Consulting is about offering informed advice and opinion for a fee. In my post-academic life I have found that many people seek advice or opinion, but few want to pay for it. Most seem to think that there is no research or work involved in developing the expertise required to give said advice. They think that their areas of interest are naturally those of the prospective advisor.They forget that it is they who are doing the asking for a service they are unable to provide for themselves.
Think of it this way: if you cannot do the electrical work when installing lighting in your home or business, you pay an electrician to do so. So why would you call a “terrorism expert” and ask him to give his views on a given terrorist event for free? Why would you ask a political risk advisor or strategic analyst to provide expert advice or opinion for free?
That is why fee-paying clients are highly valued by consultants, whether the latter blog or not. It also ensures that consultants who blog are keenly attuned to client requirements in and outside the service provision relationship that binds them together.
That advice given to a client may or may not be congruent with what a consultant cum blogger writes on a blog. The client may or may not know of the consultant’s blogging activities, but regardless the relationship is based on something other than the content of the blog. If the client decides that the content of the blog is not acceptable for some reason, the consultancy contract will not be renewed. Since consultancies operate on a retainer, hourly or service project fee basis, there is latitude in the contractual terms, which may or may not include prohibitions or editorial constraints on blogging content that is deemed inimical to the client’s reputation or goals.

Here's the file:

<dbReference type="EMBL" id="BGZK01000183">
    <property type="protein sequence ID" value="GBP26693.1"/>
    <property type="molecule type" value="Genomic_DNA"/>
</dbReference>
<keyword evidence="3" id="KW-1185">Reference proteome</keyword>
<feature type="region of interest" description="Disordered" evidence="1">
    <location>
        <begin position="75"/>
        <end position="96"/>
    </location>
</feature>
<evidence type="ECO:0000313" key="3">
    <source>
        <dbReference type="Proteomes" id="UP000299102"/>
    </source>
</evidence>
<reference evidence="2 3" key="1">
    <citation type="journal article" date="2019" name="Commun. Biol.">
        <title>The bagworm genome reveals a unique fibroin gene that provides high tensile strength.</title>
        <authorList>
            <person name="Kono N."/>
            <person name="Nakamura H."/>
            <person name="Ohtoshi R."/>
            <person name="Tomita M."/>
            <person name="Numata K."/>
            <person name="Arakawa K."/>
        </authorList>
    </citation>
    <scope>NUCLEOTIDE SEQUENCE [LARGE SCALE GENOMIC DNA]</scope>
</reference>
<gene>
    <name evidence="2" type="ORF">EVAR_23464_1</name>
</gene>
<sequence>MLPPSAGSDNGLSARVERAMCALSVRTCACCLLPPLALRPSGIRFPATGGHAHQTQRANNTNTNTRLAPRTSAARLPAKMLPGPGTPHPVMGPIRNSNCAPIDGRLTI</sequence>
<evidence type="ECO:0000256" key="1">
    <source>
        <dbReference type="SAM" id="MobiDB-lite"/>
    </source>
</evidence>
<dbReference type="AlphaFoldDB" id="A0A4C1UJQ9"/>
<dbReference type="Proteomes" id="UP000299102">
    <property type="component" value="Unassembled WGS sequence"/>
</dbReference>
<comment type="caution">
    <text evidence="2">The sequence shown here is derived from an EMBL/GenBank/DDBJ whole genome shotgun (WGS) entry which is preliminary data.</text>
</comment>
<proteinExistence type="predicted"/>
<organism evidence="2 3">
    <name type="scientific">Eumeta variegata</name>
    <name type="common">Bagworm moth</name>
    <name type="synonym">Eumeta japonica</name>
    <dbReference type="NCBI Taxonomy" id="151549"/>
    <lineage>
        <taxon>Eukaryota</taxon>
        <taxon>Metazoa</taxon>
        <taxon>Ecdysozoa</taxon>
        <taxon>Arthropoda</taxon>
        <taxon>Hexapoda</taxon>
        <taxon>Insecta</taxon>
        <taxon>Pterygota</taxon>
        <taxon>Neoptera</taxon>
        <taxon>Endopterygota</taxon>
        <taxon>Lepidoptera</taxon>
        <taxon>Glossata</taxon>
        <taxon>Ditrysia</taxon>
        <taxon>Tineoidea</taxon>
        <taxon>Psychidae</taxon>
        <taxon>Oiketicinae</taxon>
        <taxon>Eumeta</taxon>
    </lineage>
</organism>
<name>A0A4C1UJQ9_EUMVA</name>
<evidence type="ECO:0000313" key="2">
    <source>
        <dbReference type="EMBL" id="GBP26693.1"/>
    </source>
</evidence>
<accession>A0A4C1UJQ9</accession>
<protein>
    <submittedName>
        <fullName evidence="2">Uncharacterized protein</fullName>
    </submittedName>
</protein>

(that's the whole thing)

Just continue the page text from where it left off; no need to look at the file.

People may disagree with Bomber’s views on political matters to the point of questioning his credibility, and many might wonder why anyone would pay for Bomber’s advice. His advice may be intuitive rather than “expert.” In my opinion, his views on politics have been wrong from time to time. So what?
The issue of credibility and paying for advice is between the client and Bomber, and in Mana’s case, the party seems content with the arrangement. There is no conflict of interest. There is no hidden agenda. That is the end of the story. As a private contractor Bomber does not have to reveal anything about his consulting relationships, much less on his blog or in his other media work. In this he is no different from Brian Edwards, Bill Ralston or others who give privileged (and private) advice to clients in parallel with their public writing and commentating. Again, this is no big deal.